The Hot Zone
China's newly announced air defense identification zone over the East China Sea aims to shore up national security
Current Issue
· Table of Contents
· Editor's Desk
· Previous Issues
· Subscribe to Mag
Subscribe Now >>
Weekly Watch
Expert's View
Market Watch
North American Report
Government Documents
Expat's Eye
Photo Gallery
Reader's Service
Learning with
'Beijing Review'
E-mail us
RSS Feeds
PDF Edition
Reader's Letters
Make Beijing Review your homepage
Hot Links

cheap eyeglasses
Market Avenue

UPDATED: June 4, 2012
China's Manned Deep-Sea Submersible Starts Voyage

An oceanographic ship carrying China's manned deep-sea submersible, Jiaolong, left the eastern port city of Jiangyin on June 3 for the Mariana Trench to attempt the world's deepest manned submersible dive.

The submersible, named after a mythical sea dragon, will dive 7,000 meters below the surface of the Pacific Ocean between mid-June and early July, according to a plan for the expedition.

Oceanauts Ye Cong, Fu Wentao and Tang Jialing will pilot the Jiaolong and be supported by nearly 100 scientists who will test the submersible's functionality, conduct research and take seabed samples during the dive.

The Haiyang-6, a Chinese research vessel, carried out surveys in the Mariana Trench earlier this year to find the best environment for the Jiaolong, the world's first manned submersible designed to reach depths of 7,000 meters below sea level.

It completed 17 dives in the South China Sea between May and July 2010, with the deepest reaching 3,759 meters. This dive made China the fifth country, following the United States, France, Russia and Japan, to send a manned submersible to a depth of 3,500 meters below sea level.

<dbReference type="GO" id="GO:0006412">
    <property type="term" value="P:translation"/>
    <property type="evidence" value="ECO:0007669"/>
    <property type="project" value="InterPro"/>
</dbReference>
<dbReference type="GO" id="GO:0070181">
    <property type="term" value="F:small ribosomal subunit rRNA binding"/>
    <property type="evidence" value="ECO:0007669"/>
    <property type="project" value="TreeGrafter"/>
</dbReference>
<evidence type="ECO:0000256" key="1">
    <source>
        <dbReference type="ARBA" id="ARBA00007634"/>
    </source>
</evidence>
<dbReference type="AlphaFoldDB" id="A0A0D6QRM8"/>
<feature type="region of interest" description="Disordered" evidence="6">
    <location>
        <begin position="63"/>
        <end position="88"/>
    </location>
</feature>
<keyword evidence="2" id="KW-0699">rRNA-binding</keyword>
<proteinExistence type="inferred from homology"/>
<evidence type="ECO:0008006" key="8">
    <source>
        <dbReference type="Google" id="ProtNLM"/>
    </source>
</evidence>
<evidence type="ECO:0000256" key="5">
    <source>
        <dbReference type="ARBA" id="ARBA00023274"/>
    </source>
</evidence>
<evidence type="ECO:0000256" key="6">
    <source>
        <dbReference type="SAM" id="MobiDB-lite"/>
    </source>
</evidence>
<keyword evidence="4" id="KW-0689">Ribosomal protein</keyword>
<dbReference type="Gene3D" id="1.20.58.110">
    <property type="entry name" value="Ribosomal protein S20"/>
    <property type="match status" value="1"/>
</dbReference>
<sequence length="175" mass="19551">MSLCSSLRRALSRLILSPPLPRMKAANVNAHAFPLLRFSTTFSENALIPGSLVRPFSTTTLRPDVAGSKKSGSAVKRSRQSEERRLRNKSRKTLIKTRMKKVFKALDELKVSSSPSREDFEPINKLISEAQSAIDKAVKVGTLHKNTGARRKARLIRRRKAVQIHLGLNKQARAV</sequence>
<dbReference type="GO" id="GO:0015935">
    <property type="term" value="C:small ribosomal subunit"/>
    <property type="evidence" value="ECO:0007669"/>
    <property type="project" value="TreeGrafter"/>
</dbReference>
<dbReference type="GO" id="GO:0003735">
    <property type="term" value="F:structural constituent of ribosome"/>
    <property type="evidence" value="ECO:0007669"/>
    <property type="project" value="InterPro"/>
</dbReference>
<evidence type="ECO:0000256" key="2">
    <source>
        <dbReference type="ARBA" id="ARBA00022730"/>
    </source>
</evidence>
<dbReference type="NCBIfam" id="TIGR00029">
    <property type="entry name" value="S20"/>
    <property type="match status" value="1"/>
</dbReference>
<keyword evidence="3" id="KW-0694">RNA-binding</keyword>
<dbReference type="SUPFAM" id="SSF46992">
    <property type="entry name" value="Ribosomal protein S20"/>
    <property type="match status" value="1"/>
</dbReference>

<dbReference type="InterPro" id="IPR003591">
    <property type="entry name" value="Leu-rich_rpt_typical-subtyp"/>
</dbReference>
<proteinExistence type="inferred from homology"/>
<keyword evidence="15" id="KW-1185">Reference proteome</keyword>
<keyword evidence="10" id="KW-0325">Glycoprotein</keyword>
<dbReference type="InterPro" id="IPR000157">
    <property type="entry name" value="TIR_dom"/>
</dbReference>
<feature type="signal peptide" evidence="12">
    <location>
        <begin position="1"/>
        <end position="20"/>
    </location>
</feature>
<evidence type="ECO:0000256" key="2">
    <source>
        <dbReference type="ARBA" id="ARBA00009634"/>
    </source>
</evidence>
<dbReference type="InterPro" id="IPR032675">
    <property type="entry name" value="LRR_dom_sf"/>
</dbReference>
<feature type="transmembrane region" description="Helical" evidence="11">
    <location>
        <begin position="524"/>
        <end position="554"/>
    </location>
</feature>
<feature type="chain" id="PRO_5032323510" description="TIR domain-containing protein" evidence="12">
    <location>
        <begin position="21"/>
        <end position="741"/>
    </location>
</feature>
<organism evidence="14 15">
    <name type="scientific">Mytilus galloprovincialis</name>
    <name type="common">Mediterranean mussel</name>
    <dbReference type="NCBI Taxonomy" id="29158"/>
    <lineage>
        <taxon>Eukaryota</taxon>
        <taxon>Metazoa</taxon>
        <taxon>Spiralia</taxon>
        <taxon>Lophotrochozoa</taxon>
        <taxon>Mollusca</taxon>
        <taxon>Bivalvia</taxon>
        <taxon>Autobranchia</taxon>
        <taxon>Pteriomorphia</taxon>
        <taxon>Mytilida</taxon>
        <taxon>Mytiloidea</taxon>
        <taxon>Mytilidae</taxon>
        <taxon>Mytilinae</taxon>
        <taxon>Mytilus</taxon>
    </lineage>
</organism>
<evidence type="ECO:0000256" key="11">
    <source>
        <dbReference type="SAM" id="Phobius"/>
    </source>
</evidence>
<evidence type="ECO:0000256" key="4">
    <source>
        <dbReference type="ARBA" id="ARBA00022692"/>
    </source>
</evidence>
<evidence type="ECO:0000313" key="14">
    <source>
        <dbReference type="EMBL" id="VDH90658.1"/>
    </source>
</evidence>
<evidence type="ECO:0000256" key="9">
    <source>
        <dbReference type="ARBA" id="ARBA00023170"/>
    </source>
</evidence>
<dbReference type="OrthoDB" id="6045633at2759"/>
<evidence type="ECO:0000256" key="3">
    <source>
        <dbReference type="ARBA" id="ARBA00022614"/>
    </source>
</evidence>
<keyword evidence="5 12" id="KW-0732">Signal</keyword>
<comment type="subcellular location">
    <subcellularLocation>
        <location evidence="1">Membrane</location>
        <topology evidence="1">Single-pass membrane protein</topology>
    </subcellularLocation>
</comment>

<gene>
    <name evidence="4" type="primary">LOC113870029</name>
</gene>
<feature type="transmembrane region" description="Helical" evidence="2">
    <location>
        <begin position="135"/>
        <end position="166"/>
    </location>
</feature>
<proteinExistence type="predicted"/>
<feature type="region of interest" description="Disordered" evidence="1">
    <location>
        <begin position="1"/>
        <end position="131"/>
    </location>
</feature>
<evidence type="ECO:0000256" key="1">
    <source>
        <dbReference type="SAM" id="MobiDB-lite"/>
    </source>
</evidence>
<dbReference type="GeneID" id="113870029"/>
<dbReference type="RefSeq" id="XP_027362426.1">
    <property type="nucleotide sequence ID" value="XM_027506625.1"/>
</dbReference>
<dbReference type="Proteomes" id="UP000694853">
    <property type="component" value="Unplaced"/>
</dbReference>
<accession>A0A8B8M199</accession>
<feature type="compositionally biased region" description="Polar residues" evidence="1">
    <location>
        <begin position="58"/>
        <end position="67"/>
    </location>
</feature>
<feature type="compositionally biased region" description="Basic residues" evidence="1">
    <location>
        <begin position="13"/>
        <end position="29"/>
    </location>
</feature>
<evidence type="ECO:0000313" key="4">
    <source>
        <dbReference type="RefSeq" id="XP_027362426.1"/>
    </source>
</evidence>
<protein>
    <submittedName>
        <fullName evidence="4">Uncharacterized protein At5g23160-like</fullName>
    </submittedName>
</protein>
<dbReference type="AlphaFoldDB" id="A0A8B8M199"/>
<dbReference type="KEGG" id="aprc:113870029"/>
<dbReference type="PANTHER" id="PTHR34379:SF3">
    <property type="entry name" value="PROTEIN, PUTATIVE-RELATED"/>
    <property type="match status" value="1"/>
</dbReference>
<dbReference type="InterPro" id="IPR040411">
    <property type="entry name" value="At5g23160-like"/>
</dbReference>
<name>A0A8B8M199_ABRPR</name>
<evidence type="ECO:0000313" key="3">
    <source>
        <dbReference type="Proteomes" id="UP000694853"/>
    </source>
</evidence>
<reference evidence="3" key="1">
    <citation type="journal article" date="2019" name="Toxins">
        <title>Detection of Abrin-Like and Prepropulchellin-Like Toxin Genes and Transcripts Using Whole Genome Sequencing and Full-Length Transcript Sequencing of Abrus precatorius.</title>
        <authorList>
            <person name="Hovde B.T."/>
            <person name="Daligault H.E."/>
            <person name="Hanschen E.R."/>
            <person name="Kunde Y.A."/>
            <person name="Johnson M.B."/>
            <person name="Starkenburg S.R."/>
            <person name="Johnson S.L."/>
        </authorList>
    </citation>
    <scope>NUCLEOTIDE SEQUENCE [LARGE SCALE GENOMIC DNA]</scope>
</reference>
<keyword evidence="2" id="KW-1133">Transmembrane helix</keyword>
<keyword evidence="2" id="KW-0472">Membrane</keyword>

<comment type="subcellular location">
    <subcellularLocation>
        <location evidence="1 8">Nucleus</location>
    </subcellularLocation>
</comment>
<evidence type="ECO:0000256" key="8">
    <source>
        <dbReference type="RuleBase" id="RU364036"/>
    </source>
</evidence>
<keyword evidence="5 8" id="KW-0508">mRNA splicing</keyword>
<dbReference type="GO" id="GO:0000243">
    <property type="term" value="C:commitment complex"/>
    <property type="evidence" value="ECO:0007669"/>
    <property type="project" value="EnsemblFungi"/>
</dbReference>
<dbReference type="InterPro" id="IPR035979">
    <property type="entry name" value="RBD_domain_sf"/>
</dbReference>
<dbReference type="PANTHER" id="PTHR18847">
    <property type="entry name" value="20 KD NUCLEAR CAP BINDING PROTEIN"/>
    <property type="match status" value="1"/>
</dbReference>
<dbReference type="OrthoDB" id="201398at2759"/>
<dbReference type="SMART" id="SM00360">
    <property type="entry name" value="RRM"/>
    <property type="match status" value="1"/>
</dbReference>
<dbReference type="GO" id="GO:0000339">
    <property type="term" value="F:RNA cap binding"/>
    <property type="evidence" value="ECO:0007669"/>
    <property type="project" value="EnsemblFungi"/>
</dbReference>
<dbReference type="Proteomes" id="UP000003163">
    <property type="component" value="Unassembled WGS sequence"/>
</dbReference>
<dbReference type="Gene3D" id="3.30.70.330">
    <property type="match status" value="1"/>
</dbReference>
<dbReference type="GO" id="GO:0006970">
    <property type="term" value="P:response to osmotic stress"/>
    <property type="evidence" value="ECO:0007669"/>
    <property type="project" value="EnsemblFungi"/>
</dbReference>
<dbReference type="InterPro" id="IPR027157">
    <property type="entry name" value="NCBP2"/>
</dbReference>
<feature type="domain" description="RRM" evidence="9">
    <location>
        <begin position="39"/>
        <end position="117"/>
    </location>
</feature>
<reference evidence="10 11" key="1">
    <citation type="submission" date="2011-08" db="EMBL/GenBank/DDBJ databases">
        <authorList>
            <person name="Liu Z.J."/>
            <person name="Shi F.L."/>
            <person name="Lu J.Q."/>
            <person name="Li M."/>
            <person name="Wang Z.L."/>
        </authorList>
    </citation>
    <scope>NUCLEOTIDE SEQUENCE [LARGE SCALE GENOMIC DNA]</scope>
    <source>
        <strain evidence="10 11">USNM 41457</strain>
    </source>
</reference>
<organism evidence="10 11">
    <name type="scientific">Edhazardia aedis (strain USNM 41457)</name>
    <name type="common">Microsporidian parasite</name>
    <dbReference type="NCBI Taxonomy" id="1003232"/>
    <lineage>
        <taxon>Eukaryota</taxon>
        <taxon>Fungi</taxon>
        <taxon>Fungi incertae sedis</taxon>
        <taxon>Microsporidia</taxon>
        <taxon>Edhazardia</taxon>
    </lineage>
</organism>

The submersible succeeded in diving 5,188 meters below sea level in the Pacific Ocean last summer, enabling China to conduct scientific surveys in 70 percent of the world's seabed areas.

"The challenge for this dive is that the submersible must bear extremely high pressure, much greater than the pressure it faced at a depth of 5,000 meters," said Liu Xincheng, an official with the State Oceanic Administration (SOA).

"This will be the first 7,000-meter dive in human history. There is not much previous experience for us to learn from," Liu said.

Submersibles of Russia and Japan have reached to about 6,000 meters below the sea level.

Xu Qinan, chief designer of the Jiaolong, said scientists have improved the submersible's hydraulic pressure system to endure the high pressure and low temperatures that are found at 7,000 meters below sea level.

GPS equipment has been installed on Jiaolong. Its accompanying ship, Xiangyanghong 09, has received upgrades that will allow scientists aboard to detect Jiaolong's location.

"Jiaolong's expedition is aimed at benefiting all of mankind. The deep sea has amazing resources waiting to be discovered, such as hydrothermal sulfide and manganese nodules," said head operator Ye Cong.

Tang Jialing, another submersible operator, said he and the other oceanauts have undergone extensive physical training and simulations in preparation for the dive.

China will promote the development of deep-sea technology and equipment, including the development of research ships, unmanned submersibles and their accompanying craft, according to Liu Cigui, head of the SOA.

China initiated Jiaolong project in 2002. The vessel is expected to return to China in mid-July.

The U.S., Russia, Japan and France currently lead the world in the development of deep sea exploration technology, each possessing their own submersibles and support bases.

According to Liu Xincheng, China's deep-sea diving technology is an "open resource" and foreign scientists will be permitted to use Jiaolong submersible for deep sea research.

(Xinhua News Agency June 3, 2012)

Top Story
-Protecting Ocean Rights
-Partners in Defense
-Fighting HIV+'s Stigma
-HIV: Privacy VS. Protection
-Setting the Tone
Most Popular
About BEIJINGREVIEW | About beijingreview.com | Rss Feeds | Contact us | Advertising | Subscribe & Service | Make Beijing Review your homepage
Copyright Beijing Review All right reserved